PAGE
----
Keep in mind that theoretical constructions of symmetric ciphers are nowhere near as fast as practical constructions like AES.
What I hear you saying is "AES was designed with a practical implementation in mind, whereas asymmetric constructions were more 'discovered' from theoretical work that's often unweildy when reduced to practice". This about right?
The real issue is that no public-key algorithms are known other than those that are based on theoretical constructions.
While it is true that AES was designed with practicality in mind, that is not what the difference between a theoretical construction and a practical construction is about. The theory of cryptography is based on complexity-theoretic arguments (or in some cases, information-theoretic arguments) about cryptographic constructions, essentially showing that any algorithm that can be used to violate some security property of the system can be used to solve some hard problem. For example, in the case of the Goldwasser-Micali system, any chosen plaintext attack can be used to solve the quadratic residuosity problem efficiently. On the other hand, there is no such proof for AES; the evidence in favor of the security of AES is heuristic, based on a combination of statistical tests, resistance to known attacks on block ciphers, and other measures that have been developed over the past few decades.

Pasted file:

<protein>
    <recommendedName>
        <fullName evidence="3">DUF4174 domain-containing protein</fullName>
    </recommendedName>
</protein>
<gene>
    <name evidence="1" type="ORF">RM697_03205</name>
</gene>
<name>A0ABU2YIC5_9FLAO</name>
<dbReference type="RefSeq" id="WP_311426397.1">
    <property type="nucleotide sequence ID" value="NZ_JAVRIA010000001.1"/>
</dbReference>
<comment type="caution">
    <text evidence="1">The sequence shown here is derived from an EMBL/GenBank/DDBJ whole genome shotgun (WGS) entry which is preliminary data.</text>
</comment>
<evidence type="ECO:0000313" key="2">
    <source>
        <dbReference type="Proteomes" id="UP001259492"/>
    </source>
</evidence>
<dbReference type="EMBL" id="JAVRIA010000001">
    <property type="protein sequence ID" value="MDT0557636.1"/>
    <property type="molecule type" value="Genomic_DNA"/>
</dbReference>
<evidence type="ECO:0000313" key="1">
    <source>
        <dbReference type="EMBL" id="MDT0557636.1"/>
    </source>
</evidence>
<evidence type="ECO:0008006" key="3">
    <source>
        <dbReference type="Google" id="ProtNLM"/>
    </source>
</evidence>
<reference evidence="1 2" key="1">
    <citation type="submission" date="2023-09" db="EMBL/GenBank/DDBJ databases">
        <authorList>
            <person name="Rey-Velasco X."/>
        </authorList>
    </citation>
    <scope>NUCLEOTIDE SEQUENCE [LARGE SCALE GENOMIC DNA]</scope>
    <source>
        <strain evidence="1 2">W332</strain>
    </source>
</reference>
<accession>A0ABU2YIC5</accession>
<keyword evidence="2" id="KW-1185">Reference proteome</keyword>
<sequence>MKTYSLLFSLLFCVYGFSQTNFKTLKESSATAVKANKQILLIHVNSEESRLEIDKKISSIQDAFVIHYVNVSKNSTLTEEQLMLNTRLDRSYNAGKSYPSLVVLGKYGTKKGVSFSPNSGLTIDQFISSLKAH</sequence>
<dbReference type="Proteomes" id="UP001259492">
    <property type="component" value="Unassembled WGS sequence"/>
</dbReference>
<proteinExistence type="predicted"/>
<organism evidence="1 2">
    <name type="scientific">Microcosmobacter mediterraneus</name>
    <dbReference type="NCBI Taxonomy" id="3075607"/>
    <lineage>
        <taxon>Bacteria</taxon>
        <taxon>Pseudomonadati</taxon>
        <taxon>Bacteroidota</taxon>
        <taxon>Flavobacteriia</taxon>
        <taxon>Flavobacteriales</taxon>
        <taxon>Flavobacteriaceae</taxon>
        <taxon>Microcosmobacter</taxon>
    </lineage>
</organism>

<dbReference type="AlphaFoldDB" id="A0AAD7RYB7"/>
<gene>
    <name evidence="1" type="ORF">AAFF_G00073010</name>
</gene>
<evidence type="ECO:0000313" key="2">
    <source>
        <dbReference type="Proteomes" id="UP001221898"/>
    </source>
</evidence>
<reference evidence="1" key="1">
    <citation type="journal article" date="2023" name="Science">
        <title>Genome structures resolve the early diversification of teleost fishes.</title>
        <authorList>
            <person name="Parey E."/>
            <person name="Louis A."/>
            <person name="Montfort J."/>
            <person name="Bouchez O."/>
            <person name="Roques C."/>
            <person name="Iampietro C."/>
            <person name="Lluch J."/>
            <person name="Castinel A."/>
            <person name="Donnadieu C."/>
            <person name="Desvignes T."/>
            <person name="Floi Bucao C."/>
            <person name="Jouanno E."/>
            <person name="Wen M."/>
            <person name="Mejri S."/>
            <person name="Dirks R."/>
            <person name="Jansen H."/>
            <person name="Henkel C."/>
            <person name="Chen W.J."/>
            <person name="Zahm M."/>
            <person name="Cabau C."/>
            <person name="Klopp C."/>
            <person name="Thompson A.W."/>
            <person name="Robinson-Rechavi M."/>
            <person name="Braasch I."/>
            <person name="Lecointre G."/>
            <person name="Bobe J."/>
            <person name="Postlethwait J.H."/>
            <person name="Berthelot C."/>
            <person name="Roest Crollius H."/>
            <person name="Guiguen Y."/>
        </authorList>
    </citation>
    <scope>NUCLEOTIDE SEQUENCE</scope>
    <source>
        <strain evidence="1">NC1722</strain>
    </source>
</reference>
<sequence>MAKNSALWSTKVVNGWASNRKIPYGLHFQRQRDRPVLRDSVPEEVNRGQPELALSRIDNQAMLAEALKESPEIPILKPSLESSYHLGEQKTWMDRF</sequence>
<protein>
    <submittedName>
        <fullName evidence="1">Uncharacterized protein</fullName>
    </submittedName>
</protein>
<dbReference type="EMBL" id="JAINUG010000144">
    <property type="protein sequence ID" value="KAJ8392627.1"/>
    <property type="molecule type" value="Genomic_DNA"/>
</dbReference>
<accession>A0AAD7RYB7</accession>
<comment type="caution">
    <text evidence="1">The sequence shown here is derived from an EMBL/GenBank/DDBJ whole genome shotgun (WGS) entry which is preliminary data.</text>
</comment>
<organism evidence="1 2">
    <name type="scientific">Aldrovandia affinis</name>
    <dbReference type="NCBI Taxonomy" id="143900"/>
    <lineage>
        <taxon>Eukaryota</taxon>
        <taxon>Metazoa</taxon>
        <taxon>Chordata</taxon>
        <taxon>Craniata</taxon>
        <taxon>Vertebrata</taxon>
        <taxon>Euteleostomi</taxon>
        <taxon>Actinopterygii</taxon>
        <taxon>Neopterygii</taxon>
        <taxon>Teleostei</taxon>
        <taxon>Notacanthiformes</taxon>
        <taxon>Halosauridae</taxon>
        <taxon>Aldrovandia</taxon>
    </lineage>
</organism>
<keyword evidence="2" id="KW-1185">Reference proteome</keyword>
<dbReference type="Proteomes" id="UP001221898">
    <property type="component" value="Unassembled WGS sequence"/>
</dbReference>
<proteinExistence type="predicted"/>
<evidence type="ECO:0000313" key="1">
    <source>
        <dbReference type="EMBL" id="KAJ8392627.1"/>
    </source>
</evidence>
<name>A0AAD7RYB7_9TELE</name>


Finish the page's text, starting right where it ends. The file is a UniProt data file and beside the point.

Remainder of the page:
This is not to say that AES should not be trusted. AES is a fine cipher, it is efficient, and unless someone can show us a practical attack the heuristic evidence is pretty strong.
Now, as for Merkle puzzles, that system is not considered secure by cryptographic standards. A cryptographic construction is not secure unless it requires the adversary to do work that is exponential in some parameter in the system (the security parameter), while parties that know some secret (such a key) only do work that is polynomial in all parameters of the system. In the case of RSA, for example, parties that are aware of the secret key must do work that is cubic in the security parameter, while the adversary must do work that is exponential in the cube root of the security parameter. Whether such systems actually exist is still an open question, as it turns out; a positive answer to this question would imply that P does not equal NP. Cryptographers generally assume certain truths about complexity theory, beyond the P vs. NP problem, and cryptography research has actually opened new areas of complexity theory that are based on such assumptions (such as the notion of knowledge complexity, which emerged from the work on zero knowledge proof systems).